Defenders of same-sex, traditional marriage take stand in Midland

Midland County Clerk said she would wait for the state's go-ahead to issue marriage certificates to gay couples.

Same-sex couples in Michigan will have to wait a little longer to find out if they will be legally allowed to marry in Michigan.

A U.S. District Judge decided Wednesday not to make a decision whether to overturn Michigan's ban on same-sex marriage until he hears testimony from experts.

He says he needs to hear whether or not there is a legitimate state interest in banning gay marriage.

A trial has been scheduled for February 25.

Two Detroit-area nurses in a lesbian relationship field the suit saying the state's constitutional amendment violated the U.S. Constitution's Equal Protection Clause.

In Midland Wednesday defenders of traditional marriage gathered before the judge's decision.

Bearing flags, grasping bibles, Midland residents defended their beliefs.

"Standing up for the rights of traditional marriage," said Terry Smith of Midland.

"I am for tradition biblical marriage," said Carolyn Wegener, Midland.

The protestors took their place along Jerome Street Wednesday urging the Midland County Clerk to hold off on issuing marriage licenses to same sex couples regardless of the federal judge's decision.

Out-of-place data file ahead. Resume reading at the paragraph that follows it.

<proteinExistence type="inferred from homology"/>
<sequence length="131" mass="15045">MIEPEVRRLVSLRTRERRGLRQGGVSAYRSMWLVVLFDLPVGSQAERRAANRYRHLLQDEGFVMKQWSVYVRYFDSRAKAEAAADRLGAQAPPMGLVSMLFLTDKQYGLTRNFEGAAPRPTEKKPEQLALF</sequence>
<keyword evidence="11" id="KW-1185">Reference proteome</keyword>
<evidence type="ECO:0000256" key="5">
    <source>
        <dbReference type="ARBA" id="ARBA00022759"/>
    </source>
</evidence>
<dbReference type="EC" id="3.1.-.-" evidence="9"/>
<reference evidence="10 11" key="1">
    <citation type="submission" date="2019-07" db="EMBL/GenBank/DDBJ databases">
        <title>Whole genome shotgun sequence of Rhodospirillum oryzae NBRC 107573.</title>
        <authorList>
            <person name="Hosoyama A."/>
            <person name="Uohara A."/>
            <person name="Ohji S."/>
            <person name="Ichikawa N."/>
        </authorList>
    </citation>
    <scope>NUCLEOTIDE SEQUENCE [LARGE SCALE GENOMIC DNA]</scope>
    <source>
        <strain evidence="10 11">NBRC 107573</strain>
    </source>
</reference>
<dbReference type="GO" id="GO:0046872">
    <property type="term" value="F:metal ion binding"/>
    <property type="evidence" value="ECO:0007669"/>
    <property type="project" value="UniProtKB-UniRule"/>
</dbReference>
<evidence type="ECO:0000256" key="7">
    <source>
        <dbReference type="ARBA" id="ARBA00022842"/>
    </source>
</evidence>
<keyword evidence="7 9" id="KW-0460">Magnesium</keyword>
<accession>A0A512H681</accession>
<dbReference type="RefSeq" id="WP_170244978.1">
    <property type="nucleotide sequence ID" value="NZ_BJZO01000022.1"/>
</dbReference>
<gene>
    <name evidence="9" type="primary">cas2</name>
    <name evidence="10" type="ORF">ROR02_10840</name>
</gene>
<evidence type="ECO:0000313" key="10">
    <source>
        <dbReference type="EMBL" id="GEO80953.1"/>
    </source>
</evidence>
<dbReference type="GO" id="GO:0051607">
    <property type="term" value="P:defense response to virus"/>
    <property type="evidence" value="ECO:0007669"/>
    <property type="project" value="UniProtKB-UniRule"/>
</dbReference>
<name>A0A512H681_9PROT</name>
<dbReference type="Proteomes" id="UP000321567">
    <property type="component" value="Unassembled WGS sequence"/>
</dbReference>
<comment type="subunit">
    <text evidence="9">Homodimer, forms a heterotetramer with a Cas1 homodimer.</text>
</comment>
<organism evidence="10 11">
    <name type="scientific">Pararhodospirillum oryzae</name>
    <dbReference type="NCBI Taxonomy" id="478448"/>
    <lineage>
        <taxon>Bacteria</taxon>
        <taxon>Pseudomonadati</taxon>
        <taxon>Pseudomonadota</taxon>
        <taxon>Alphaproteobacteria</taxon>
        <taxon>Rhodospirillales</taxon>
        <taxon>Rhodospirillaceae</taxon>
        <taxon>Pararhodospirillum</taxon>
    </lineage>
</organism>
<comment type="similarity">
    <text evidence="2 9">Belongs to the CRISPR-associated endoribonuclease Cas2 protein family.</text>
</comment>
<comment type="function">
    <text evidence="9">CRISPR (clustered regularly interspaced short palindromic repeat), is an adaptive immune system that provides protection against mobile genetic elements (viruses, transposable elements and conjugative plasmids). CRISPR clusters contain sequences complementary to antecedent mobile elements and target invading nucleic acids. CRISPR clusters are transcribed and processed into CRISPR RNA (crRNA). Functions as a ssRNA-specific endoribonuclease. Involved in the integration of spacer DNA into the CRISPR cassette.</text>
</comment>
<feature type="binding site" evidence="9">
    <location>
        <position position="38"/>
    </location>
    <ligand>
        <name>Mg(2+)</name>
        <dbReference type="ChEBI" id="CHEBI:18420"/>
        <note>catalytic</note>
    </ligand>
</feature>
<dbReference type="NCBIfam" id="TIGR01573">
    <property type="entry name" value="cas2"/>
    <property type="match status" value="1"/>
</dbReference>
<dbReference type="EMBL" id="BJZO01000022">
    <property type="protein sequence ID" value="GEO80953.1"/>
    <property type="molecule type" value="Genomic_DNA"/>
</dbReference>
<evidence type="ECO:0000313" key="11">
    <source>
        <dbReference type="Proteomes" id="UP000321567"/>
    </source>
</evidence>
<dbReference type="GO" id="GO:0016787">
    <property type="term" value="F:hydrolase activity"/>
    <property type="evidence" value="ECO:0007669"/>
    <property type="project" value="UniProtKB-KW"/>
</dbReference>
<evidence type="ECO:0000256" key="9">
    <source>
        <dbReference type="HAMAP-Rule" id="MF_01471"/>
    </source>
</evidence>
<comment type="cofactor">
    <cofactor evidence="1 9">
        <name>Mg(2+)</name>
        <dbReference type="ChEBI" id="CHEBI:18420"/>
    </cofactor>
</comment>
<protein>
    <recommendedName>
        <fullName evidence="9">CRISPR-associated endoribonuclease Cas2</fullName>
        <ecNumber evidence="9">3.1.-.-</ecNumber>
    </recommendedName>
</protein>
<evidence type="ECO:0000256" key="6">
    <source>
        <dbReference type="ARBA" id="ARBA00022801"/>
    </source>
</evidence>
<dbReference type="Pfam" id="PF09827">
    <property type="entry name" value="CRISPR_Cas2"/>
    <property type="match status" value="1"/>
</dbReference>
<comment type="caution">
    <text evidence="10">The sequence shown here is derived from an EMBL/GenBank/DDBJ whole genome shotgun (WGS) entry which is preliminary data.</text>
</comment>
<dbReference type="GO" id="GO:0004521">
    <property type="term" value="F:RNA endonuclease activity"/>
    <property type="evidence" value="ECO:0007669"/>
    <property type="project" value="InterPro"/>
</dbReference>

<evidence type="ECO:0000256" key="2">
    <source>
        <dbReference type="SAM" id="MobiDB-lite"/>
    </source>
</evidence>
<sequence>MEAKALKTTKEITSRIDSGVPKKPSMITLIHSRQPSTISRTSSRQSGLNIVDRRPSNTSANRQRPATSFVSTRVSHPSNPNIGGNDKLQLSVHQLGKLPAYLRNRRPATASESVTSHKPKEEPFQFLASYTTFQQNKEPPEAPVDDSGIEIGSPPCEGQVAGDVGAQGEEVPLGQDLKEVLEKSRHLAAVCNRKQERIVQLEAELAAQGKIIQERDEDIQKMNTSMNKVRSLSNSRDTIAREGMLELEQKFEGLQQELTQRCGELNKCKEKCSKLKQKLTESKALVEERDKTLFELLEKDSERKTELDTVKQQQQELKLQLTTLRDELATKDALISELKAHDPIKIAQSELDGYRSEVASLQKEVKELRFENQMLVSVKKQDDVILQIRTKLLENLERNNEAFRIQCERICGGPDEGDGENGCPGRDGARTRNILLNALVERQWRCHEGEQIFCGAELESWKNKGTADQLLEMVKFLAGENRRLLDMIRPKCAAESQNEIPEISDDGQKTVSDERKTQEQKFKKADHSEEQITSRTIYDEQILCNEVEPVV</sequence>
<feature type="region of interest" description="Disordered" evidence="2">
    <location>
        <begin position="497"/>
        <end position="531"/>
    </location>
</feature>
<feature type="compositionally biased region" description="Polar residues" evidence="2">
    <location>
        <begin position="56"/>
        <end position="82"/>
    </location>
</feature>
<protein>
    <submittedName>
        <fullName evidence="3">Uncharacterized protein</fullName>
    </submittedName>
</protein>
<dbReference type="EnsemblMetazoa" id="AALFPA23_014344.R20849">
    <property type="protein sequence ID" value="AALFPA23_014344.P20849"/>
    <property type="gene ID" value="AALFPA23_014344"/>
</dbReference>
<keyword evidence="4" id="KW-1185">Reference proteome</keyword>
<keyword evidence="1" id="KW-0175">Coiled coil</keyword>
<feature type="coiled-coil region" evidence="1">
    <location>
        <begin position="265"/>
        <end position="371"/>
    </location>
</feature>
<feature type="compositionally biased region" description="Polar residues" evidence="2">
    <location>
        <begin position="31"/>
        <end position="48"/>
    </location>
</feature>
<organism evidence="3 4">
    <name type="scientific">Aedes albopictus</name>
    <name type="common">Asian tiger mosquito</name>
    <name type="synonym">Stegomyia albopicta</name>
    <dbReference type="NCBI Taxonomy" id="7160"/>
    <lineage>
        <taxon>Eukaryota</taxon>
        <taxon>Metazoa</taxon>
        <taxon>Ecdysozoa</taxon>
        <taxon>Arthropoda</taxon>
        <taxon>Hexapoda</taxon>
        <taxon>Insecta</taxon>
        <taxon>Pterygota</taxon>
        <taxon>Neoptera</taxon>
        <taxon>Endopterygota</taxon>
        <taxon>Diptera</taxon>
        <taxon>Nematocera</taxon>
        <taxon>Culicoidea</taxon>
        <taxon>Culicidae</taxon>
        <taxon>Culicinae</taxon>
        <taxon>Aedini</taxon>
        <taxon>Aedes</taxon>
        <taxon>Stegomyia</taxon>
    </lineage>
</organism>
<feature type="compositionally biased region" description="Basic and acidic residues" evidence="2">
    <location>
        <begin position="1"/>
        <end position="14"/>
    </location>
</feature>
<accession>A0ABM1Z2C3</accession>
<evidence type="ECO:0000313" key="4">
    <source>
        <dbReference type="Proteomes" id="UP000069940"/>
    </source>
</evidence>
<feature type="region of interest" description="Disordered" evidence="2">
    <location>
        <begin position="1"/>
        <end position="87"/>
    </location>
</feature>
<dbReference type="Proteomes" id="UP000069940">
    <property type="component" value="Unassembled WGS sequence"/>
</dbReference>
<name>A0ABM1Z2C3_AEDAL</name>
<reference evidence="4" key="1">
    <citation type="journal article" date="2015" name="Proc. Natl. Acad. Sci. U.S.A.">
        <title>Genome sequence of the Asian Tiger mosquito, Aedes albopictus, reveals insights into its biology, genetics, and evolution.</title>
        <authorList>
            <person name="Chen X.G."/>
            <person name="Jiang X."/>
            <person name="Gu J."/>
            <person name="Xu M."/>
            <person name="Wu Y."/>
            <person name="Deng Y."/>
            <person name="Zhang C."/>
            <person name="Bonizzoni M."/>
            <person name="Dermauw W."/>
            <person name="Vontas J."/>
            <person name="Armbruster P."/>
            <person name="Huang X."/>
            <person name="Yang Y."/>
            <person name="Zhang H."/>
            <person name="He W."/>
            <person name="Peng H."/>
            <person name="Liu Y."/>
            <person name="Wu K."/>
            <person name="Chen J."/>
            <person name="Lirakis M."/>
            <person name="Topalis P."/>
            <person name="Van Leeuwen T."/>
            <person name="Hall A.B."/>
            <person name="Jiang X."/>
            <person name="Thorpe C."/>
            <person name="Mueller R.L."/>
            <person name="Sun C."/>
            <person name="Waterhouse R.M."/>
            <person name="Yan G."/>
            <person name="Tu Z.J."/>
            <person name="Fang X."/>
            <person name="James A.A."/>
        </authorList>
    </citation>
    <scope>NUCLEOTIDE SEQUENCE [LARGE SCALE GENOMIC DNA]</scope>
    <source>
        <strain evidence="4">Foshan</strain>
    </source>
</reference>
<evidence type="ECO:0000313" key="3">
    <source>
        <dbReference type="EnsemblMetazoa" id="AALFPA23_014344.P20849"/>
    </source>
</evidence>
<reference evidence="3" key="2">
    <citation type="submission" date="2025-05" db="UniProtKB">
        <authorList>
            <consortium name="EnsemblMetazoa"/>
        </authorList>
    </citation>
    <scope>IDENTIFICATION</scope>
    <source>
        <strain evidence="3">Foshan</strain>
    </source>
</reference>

(Gary Glenn: "What we hope will happen is the judge will uphold the will of the people and our state constitution," said Gary Glenn, President of American Family Association.

But not the will of all people.

Shelly Spencer used her lunch break Wednesday to support same-sex marriage yards from where others opposed it.

"I just got so upset about it and I thought there's no one there for the gay and lesbian people," said Spencer.

Same-sex couples will now have to wait until February to find out if they can marry.

Meantime, Midland County Clerk, Ann Manary, said she plans to follow state guidelines.

"My job is to follow the law, that's what I was elected to do and that's what I'll continue to do," she said.

Attorney General Bill Schuette issued a letter stating that if the judge had overturned the state's ban on same sex marriage county clerks across Michigan would not have been permitted to issue marriage certificates to same-sex couples.